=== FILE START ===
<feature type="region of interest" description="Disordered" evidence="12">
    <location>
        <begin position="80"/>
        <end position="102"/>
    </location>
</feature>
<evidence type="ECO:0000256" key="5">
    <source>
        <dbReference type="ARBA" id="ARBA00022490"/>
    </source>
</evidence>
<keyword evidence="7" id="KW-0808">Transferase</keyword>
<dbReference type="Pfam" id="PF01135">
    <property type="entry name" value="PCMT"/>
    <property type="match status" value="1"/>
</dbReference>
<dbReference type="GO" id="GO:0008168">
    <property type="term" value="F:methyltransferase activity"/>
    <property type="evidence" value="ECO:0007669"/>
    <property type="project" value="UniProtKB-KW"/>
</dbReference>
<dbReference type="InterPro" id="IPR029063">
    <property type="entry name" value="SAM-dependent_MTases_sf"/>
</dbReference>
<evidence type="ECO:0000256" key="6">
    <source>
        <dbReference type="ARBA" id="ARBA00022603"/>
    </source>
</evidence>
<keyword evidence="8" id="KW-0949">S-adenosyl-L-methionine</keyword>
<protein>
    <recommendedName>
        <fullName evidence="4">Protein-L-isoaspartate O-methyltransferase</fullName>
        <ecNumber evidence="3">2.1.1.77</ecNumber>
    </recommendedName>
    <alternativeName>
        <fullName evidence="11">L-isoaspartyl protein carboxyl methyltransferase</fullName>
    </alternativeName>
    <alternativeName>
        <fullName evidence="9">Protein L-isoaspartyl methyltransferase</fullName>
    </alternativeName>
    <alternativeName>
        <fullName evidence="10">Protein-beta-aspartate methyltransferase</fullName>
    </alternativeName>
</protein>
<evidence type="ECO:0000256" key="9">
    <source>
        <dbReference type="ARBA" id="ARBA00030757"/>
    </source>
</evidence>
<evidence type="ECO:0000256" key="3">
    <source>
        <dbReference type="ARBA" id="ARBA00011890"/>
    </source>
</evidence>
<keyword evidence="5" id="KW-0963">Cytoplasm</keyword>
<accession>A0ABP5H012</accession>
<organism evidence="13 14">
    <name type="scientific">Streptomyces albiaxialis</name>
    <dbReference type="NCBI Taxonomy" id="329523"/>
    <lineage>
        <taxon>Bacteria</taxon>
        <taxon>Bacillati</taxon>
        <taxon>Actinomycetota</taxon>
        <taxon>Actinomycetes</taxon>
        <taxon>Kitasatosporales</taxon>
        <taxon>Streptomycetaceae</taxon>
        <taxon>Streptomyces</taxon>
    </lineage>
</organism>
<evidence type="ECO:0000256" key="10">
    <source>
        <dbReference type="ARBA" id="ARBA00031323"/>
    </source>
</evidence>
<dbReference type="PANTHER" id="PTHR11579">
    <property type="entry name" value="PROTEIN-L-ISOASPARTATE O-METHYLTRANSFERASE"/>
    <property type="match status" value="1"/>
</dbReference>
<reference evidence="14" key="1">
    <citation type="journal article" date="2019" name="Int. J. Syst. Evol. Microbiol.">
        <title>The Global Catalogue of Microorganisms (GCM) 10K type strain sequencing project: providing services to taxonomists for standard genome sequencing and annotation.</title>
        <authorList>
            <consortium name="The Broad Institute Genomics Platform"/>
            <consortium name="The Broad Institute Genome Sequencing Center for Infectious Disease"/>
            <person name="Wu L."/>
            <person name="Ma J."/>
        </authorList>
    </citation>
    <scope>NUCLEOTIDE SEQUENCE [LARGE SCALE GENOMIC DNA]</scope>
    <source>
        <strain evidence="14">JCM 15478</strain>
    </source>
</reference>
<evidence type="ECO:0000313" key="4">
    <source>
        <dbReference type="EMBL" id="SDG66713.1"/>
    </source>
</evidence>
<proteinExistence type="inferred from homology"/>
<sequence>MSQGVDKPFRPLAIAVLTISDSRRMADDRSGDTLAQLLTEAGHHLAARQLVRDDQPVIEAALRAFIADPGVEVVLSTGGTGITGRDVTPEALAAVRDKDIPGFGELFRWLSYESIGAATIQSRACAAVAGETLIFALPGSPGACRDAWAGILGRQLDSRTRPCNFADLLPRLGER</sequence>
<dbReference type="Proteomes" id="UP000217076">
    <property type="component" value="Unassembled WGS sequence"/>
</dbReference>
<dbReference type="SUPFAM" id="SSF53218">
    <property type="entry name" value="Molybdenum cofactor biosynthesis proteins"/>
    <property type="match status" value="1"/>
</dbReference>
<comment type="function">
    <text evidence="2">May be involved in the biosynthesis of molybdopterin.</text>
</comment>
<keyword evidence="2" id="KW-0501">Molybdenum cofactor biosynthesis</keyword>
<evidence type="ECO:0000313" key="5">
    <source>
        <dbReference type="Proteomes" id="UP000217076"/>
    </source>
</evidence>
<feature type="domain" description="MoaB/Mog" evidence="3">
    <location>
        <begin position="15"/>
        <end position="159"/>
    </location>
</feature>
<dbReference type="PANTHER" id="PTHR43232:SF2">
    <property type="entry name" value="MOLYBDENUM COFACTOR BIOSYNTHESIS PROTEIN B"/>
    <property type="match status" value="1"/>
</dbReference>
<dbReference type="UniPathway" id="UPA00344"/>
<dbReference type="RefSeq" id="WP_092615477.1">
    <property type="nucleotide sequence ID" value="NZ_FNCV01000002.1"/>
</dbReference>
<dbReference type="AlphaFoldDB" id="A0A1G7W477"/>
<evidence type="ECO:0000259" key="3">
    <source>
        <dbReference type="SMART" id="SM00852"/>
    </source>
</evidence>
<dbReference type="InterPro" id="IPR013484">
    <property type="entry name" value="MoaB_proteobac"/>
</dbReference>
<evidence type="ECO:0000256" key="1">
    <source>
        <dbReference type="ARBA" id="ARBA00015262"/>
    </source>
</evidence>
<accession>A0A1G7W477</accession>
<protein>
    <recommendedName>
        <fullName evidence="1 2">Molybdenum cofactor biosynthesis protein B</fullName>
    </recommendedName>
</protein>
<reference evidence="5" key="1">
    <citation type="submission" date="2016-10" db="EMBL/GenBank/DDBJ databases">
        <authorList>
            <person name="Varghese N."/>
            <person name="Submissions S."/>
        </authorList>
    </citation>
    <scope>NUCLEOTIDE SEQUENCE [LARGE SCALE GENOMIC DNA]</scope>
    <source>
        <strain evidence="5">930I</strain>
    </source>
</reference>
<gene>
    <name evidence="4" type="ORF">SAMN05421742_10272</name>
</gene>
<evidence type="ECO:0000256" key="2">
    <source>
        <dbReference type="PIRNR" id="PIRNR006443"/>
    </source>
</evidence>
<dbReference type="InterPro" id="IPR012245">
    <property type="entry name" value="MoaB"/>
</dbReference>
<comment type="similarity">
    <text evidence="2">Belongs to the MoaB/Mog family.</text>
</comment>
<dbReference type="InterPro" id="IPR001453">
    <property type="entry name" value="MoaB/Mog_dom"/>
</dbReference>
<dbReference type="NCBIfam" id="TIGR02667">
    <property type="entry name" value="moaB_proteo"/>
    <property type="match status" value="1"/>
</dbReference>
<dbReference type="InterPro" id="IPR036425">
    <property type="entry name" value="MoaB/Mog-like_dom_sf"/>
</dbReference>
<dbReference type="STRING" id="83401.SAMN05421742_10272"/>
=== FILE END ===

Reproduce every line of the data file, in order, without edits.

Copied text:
<feature type="region of interest" description="Disordered" evidence="12">
    <location>
        <begin position="80"/>
        <end position="102"/>
    </location>
</feature>
<evidence type="ECO:0000256" key="5">
    <source>
        <dbReference type="ARBA" id="ARBA00022490"/>
    </source>
</evidence>
<keyword evidence="7" id="KW-0808">Transferase</keyword>
<dbReference type="Pfam" id="PF01135">
    <property type="entry name" value="PCMT"/>
    <property type="match status" value="1"/>
</dbReference>
<dbReference type="GO" id="GO:0008168">
    <property type="term" value="F:methyltransferase activity"/>
    <property type="evidence" value="ECO:0007669"/>
    <property type="project" value="UniProtKB-KW"/>
</dbReference>
<dbReference type="InterPro" id="IPR029063">
    <property type="entry name" value="SAM-dependent_MTases_sf"/>
</dbReference>
<evidence type="ECO:0000256" key="6">
    <source>
        <dbReference type="ARBA" id="ARBA00022603"/>
    </source>
</evidence>
<keyword evidence="8" id="KW-0949">S-adenosyl-L-methionine</keyword>
<protein>
    <recommendedName>
        <fullName evidence="4">Protein-L-isoaspartate O-methyltransferase</fullName>
        <ecNumber evidence="3">2.1.1.77</ecNumber>
    </recommendedName>
    <alternativeName>
        <fullName evidence="11">L-isoaspartyl protein carboxyl methyltransferase</fullName>
    </alternativeName>
    <alternativeName>
        <fullName evidence="9">Protein L-isoaspartyl methyltransferase</fullName>
    </alternativeName>
    <alternativeName>
        <fullName evidence="10">Protein-beta-aspartate methyltransferase</fullName>
    </alternativeName>
</protein>
<evidence type="ECO:0000256" key="9">
    <source>
        <dbReference type="ARBA" id="ARBA00030757"/>
    </source>
</evidence>
<evidence type="ECO:0000256" key="3">
    <source>
        <dbReference type="ARBA" id="ARBA00011890"/>
    </source>
</evidence>
<keyword evidence="5" id="KW-0963">Cytoplasm</keyword>
<accession>A0ABP5H012</accession>
<organism evidence="13 14">
    <name type="scientific">Streptomyces albiaxialis</name>
    <dbReference type="NCBI Taxonomy" id="329523"/>
    <lineage>
        <taxon>Bacteria</taxon>
        <taxon>Bacillati</taxon>
        <taxon>Actinomycetota</taxon>
        <taxon>Actinomycetes</taxon>
        <taxon>Kitasatosporales</taxon>
        <taxon>Streptomycetaceae</taxon>
        <taxon>Streptomyces</taxon>
    </lineage>
</organism>
<evidence type="ECO:0000256" key="10">
    <source>
        <dbReference type="ARBA" id="ARBA00031323"/>
    </source>
</evidence>
<dbReference type="PANTHER" id="PTHR11579">
    <property type="entry name" value="PROTEIN-L-ISOASPARTATE O-METHYLTRANSFERASE"/>
    <property type="match status" value="1"/>
</dbReference>
<reference evidence="14" key="1">
    <citation type="journal article" date="2019" name="Int. J. Syst. Evol. Microbiol.">
        <title>The Global Catalogue of Microorganisms (GCM) 10K type strain sequencing project: providing services to taxonomists for standard genome sequencing and annotation.</title>
        <authorList>
            <consortium name="The Broad Institute Genomics Platform"/>
            <consortium name="The Broad Institute Genome Sequencing Center for Infectious Disease"/>
            <person name="Wu L."/>
            <person name="Ma J."/>
        </authorList>
    </citation>
    <scope>NUCLEOTIDE SEQUENCE [LARGE SCALE GENOMIC DNA]</scope>
    <source>
        <strain evidence="14">JCM 15478</strain>
    </source>
</reference>
<evidence type="ECO:0000313" key="4">
    <source>
        <dbReference type="EMBL" id="SDG66713.1"/>
    </source>
</evidence>
<proteinExistence type="inferred from homology"/>
<sequence>MSQGVDKPFRPLAIAVLTISDSRRMADDRSGDTLAQLLTEAGHHLAARQLVRDDQPVIEAALRAFIADPGVEVVLSTGGTGITGRDVTPEALAAVRDKDIPGFGELFRWLSYESIGAATIQSRACAAVAGETLIFALPGSPGACRDAWAGILGRQLDSRTRPCNFADLLPRLGER</sequence>
<dbReference type="Proteomes" id="UP000217076">
    <property type="component" value="Unassembled WGS sequence"/>
</dbReference>
<dbReference type="SUPFAM" id="SSF53218">
    <property type="entry name" value="Molybdenum cofactor biosynthesis proteins"/>
    <property type="match status" value="1"/>
</dbReference>
<comment type="function">
    <text evidence="2">May be involved in the biosynthesis of molybdopterin.</text>
</comment>
<keyword evidence="2" id="KW-0501">Molybdenum cofactor biosynthesis</keyword>
<evidence type="ECO:0000313" key="5">
    <source>
        <dbReference type="Proteomes" id="UP000217076"/>
    </source>
</evidence>
<feature type="domain" description="MoaB/Mog" evidence="3">
    <location>
        <begin position="15"/>
        <end position="159"/>
    </location>
</feature>
<dbReference type="PANTHER" id="PTHR43232:SF2">
    <property type="entry name" value="MOLYBDENUM COFACTOR BIOSYNTHESIS PROTEIN B"/>
    <property type="match status" value="1"/>
</dbReference>
<dbReference type="UniPathway" id="UPA00344"/>
<dbReference type="RefSeq" id="WP_092615477.1">
    <property type="nucleotide sequence ID" value="NZ_FNCV01000002.1"/>
</dbReference>
<dbReference type="AlphaFoldDB" id="A0A1G7W477"/>
<evidence type="ECO:0000259" key="3">
    <source>
        <dbReference type="SMART" id="SM00852"/>
    </source>
</evidence>
<dbReference type="InterPro" id="IPR013484">
    <property type="entry name" value="MoaB_proteobac"/>
</dbReference>
<evidence type="ECO:0000256" key="1">
    <source>
        <dbReference type="ARBA" id="ARBA00015262"/>
    </source>
</evidence>
<accession>A0A1G7W477</accession>
<protein>
    <recommendedName>
        <fullName evidence="1 2">Molybdenum cofactor biosynthesis protein B</fullName>
    </recommendedName>
</protein>
<reference evidence="5" key="1">
    <citation type="submission" date="2016-10" db="EMBL/GenBank/DDBJ databases">
        <authorList>
            <person name="Varghese N."/>
            <person name="Submissions S."/>
        </authorList>
    </citation>
    <scope>NUCLEOTIDE SEQUENCE [LARGE SCALE GENOMIC DNA]</scope>
    <source>
        <strain evidence="5">930I</strain>
    </source>
</reference>
<gene>
    <name evidence="4" type="ORF">SAMN05421742_10272</name>
</gene>
<evidence type="ECO:0000256" key="2">
    <source>
        <dbReference type="PIRNR" id="PIRNR006443"/>
    </source>
</evidence>
<dbReference type="InterPro" id="IPR012245">
    <property type="entry name" value="MoaB"/>
</dbReference>
<comment type="similarity">
    <text evidence="2">Belongs to the MoaB/Mog family.</text>
</comment>
<dbReference type="InterPro" id="IPR001453">
    <property type="entry name" value="MoaB/Mog_dom"/>
</dbReference>
<dbReference type="NCBIfam" id="TIGR02667">
    <property type="entry name" value="moaB_proteo"/>
    <property type="match status" value="1"/>
</dbReference>
<dbReference type="InterPro" id="IPR036425">
    <property type="entry name" value="MoaB/Mog-like_dom_sf"/>
</dbReference>
<dbReference type="STRING" id="83401.SAMN05421742_10272"/>